Heading into the final day of play in Group D of the Men’s Final Olympic Qualification Tournament, there are two teams still in the race and they face off against each other, but the playing field isn’t level. The Slovaks, playing on their home ice, need just one point to punch their ticket to Beijing. Belarus, on the other hand, will need to win in regulation time.
How the teams got here
The Slovaks are in the driver’s seat after taking the maximum six points from their first two games. While they had a decisive edge in play in both games, they beat Austria 2-1 and then only led Poland 1-0 after one period before finally starting to produce in period two and eventually winning 5-1.
Head coach Craig Ramsay wasn’t pleased by his team’s execution over its first four periods of play, trying to make fancy plays rather than keeping it simple.
“You can never expect it to be an easy game,” he said after beating Poland. “If you do, it will always be a long, challenging night. If you don't score goals easily, you get tougher right away. In the end, we were able to score a few goals today.”
Belarus had a similar problem in its first game against Poland and, despite dominating 46-18 in shots, lost 1-0. Then, after falling behind 2-0 in the first period against Austria, the Belarusians were in a desperate situation and scored five second period goals to win 5-2.
“I didn’t shout at the guys. I just calmly told them that they represented their country and they had to represent it correctly,” Belarusian head coach Craig Woodcroft said about the first intermission of the Austria game. “I also said that they are all very strong players, they are also strong in heart, and it is that heart that must lead us now. There is no room for excuses, everyone is well prepared and obliged to take on the role of leader.”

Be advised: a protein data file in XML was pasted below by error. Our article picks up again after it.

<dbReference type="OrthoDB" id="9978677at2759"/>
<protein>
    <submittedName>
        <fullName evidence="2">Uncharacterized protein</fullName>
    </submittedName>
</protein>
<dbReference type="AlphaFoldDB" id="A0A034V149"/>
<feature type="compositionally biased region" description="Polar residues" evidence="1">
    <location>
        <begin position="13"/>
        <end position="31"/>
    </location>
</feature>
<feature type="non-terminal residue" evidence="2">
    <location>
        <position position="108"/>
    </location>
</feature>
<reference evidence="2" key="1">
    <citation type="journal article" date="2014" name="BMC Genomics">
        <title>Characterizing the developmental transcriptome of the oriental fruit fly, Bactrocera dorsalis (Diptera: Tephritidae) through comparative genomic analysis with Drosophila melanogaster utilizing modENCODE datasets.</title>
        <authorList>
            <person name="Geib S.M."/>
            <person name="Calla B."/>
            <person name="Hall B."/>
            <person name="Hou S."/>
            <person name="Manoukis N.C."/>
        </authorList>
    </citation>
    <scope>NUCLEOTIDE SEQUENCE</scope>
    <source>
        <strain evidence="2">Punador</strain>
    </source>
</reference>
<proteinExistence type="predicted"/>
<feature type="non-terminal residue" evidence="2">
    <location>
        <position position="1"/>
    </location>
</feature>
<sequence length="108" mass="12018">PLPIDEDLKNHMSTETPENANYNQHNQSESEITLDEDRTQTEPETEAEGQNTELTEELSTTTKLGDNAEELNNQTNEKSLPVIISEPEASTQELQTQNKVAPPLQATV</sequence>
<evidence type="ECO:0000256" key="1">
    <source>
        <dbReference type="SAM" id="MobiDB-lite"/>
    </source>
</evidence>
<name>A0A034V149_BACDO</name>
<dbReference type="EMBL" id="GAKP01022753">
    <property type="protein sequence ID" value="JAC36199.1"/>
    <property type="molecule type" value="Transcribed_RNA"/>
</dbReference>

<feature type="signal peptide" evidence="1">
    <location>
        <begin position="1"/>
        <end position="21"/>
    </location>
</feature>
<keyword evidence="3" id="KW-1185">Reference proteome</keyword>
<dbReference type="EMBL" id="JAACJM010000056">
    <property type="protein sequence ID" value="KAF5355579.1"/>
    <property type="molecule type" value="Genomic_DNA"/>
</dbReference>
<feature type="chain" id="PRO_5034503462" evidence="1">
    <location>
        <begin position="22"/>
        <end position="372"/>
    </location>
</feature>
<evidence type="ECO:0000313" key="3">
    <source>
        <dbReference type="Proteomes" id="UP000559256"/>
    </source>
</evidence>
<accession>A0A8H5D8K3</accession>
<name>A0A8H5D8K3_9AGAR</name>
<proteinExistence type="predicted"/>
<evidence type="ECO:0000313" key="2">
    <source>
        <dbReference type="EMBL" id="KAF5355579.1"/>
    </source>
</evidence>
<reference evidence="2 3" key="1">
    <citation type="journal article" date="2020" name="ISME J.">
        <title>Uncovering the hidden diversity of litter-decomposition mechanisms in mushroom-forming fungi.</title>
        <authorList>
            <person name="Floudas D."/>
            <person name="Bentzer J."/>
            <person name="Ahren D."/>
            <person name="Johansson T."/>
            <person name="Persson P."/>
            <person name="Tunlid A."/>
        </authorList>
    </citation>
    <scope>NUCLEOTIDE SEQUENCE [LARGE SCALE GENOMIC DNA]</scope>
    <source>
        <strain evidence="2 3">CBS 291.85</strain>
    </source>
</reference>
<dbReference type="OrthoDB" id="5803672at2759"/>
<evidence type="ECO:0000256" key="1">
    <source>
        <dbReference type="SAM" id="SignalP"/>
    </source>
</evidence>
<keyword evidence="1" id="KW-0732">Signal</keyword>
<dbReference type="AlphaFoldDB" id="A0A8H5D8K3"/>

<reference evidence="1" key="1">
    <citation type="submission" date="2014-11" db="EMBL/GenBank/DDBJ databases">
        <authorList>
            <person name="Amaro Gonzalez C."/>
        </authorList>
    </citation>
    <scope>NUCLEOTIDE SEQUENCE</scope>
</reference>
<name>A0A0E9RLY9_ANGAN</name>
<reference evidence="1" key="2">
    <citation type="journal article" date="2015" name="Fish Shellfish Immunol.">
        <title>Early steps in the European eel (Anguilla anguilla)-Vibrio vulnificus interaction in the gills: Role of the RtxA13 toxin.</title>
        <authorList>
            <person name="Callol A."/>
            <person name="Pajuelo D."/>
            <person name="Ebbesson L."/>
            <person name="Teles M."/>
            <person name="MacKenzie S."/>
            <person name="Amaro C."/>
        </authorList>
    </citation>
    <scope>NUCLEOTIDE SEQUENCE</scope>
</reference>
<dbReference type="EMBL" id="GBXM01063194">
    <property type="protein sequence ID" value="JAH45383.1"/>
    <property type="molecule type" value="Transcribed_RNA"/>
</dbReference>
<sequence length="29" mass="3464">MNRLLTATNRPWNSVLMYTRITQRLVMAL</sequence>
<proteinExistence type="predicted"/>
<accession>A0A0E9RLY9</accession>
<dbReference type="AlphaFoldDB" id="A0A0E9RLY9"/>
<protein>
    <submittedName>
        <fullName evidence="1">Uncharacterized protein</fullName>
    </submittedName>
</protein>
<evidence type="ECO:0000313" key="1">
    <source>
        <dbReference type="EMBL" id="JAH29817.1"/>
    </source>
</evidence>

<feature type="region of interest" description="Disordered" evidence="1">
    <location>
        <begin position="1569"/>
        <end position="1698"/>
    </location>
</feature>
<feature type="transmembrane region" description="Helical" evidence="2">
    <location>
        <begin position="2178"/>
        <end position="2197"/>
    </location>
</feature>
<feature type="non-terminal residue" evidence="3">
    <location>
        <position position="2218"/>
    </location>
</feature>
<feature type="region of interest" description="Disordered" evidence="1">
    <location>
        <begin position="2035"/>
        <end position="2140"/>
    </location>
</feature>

Slovakia has the only three players in the tournament with more than two points – defenceman Peter Ceresnak with four and forward Libor Hudacek and defenceman Martin Gernat with three each. After being held off the scoresheet entirely their first four periods, Belarus got two points each from captain Yegor Sharangovich, Shane Prince, Andrei Stas and Nikita Komarov.
Bronislav Konrad of Slovakia and Danny Taylor of Belarus have played both games for their teams so far and are expected to get the call in goal again on Sunday.
The Belarusians look to return to the Olympics for the first time since 2010, which was their third appearance. The Slovaks are looking to avoid missing for the first time since first qualifying in 1994.
Both teams’ best-ever Olympic finish was fourth place – Belarus in 2002 in Salt Lake City following a huge upset over Sweden in the quarter-finals and Slovakia in 2010 in Vancouver after a significantly lesser upset over Sweden in the quarter-finals.
The two teams have largely the same rosters as the ones who faced off on the opening day of the 2021 Ice Hockey World Championship at the Olympic Sports Centre in Riga, Latvia. In that game, Kristian Pospisil and Peter Cehlarik each scored twice in a 5-2 Slovakia victory. With three points in the game, it was the start of a big tournament for Cehlarik, who finished with 11 points and was named the tournament’s Best Forward.